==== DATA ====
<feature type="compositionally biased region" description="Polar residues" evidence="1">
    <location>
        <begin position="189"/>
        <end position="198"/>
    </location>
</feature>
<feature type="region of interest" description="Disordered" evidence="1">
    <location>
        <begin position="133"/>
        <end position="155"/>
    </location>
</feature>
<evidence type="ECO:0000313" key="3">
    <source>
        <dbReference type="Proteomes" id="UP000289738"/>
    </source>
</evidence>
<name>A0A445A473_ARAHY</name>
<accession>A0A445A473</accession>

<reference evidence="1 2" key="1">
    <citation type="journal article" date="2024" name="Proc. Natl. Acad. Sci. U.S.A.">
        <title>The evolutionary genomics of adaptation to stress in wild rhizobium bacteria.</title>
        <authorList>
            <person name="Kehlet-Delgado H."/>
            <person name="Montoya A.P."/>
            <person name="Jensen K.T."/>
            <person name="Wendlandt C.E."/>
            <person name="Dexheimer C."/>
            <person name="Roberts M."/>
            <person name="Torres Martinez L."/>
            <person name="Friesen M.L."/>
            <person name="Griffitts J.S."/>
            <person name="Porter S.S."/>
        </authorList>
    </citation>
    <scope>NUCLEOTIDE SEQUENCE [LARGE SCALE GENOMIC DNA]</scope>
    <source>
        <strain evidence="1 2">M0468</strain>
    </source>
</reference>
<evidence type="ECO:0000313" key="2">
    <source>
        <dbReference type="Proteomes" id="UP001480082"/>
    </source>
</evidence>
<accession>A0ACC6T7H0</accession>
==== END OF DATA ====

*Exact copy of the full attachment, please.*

<feature type="compositionally biased region" description="Polar residues" evidence="1">
    <location>
        <begin position="189"/>
        <end position="198"/>
    </location>
</feature>
<feature type="region of interest" description="Disordered" evidence="1">
    <location>
        <begin position="133"/>
        <end position="155"/>
    </location>
</feature>
<evidence type="ECO:0000313" key="3">
    <source>
        <dbReference type="Proteomes" id="UP000289738"/>
    </source>
</evidence>
<name>A0A445A473_ARAHY</name>
<accession>A0A445A473</accession>

<reference evidence="1 2" key="1">
    <citation type="journal article" date="2024" name="Proc. Natl. Acad. Sci. U.S.A.">
        <title>The evolutionary genomics of adaptation to stress in wild rhizobium bacteria.</title>
        <authorList>
            <person name="Kehlet-Delgado H."/>
            <person name="Montoya A.P."/>
            <person name="Jensen K.T."/>
            <person name="Wendlandt C.E."/>
            <person name="Dexheimer C."/>
            <person name="Roberts M."/>
            <person name="Torres Martinez L."/>
            <person name="Friesen M.L."/>
            <person name="Griffitts J.S."/>
            <person name="Porter S.S."/>
        </authorList>
    </citation>
    <scope>NUCLEOTIDE SEQUENCE [LARGE SCALE GENOMIC DNA]</scope>
    <source>
        <strain evidence="1 2">M0468</strain>
    </source>
</reference>
<evidence type="ECO:0000313" key="2">
    <source>
        <dbReference type="Proteomes" id="UP001480082"/>
    </source>
</evidence>
<accession>A0ACC6T7H0</accession>